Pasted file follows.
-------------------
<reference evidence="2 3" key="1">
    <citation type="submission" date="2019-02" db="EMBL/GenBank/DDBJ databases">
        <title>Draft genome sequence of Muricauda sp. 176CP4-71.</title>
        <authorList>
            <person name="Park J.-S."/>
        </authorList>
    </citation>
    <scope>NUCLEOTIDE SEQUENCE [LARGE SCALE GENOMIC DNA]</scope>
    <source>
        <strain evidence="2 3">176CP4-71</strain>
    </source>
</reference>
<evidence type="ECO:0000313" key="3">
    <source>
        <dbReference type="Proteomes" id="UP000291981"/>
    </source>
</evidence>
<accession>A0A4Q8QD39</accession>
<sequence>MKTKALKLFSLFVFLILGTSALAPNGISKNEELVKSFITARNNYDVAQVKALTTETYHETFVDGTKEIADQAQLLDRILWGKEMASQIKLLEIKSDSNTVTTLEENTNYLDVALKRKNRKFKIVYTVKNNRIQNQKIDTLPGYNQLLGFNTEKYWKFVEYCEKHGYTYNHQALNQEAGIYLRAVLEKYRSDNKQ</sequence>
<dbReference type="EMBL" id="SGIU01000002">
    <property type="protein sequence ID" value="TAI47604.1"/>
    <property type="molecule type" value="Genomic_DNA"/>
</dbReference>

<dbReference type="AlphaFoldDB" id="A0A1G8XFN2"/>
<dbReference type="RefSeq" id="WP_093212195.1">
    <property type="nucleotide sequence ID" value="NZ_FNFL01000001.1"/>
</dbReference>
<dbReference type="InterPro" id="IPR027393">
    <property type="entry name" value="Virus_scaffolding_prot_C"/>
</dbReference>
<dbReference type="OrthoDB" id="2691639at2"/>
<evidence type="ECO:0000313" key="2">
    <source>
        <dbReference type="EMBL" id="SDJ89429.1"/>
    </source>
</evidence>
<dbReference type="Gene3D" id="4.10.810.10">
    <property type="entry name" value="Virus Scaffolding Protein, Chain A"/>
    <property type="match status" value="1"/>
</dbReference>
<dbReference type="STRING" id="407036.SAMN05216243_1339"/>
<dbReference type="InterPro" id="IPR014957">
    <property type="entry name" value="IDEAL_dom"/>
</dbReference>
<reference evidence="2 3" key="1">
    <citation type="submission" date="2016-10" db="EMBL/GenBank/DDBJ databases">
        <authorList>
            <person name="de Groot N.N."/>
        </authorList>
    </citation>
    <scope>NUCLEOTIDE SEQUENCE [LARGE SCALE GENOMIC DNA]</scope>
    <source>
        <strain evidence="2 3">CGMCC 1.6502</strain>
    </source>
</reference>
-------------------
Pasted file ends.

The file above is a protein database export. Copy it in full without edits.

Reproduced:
<reference evidence="2 3" key="1">
    <citation type="submission" date="2019-02" db="EMBL/GenBank/DDBJ databases">
        <title>Draft genome sequence of Muricauda sp. 176CP4-71.</title>
        <authorList>
            <person name="Park J.-S."/>
        </authorList>
    </citation>
    <scope>NUCLEOTIDE SEQUENCE [LARGE SCALE GENOMIC DNA]</scope>
    <source>
        <strain evidence="2 3">176CP4-71</strain>
    </source>
</reference>
<evidence type="ECO:0000313" key="3">
    <source>
        <dbReference type="Proteomes" id="UP000291981"/>
    </source>
</evidence>
<accession>A0A4Q8QD39</accession>
<sequence>MKTKALKLFSLFVFLILGTSALAPNGISKNEELVKSFITARNNYDVAQVKALTTETYHETFVDGTKEIADQAQLLDRILWGKEMASQIKLLEIKSDSNTVTTLEENTNYLDVALKRKNRKFKIVYTVKNNRIQNQKIDTLPGYNQLLGFNTEKYWKFVEYCEKHGYTYNHQALNQEAGIYLRAVLEKYRSDNKQ</sequence>
<dbReference type="EMBL" id="SGIU01000002">
    <property type="protein sequence ID" value="TAI47604.1"/>
    <property type="molecule type" value="Genomic_DNA"/>
</dbReference>

<dbReference type="AlphaFoldDB" id="A0A1G8XFN2"/>
<dbReference type="RefSeq" id="WP_093212195.1">
    <property type="nucleotide sequence ID" value="NZ_FNFL01000001.1"/>
</dbReference>
<dbReference type="InterPro" id="IPR027393">
    <property type="entry name" value="Virus_scaffolding_prot_C"/>
</dbReference>
<dbReference type="OrthoDB" id="2691639at2"/>
<evidence type="ECO:0000313" key="2">
    <source>
        <dbReference type="EMBL" id="SDJ89429.1"/>
    </source>
</evidence>
<dbReference type="Gene3D" id="4.10.810.10">
    <property type="entry name" value="Virus Scaffolding Protein, Chain A"/>
    <property type="match status" value="1"/>
</dbReference>
<dbReference type="STRING" id="407036.SAMN05216243_1339"/>
<dbReference type="InterPro" id="IPR014957">
    <property type="entry name" value="IDEAL_dom"/>
</dbReference>
<reference evidence="2 3" key="1">
    <citation type="submission" date="2016-10" db="EMBL/GenBank/DDBJ databases">
        <authorList>
            <person name="de Groot N.N."/>
        </authorList>
    </citation>
    <scope>NUCLEOTIDE SEQUENCE [LARGE SCALE GENOMIC DNA]</scope>
    <source>
        <strain evidence="2 3">CGMCC 1.6502</strain>
    </source>
</reference>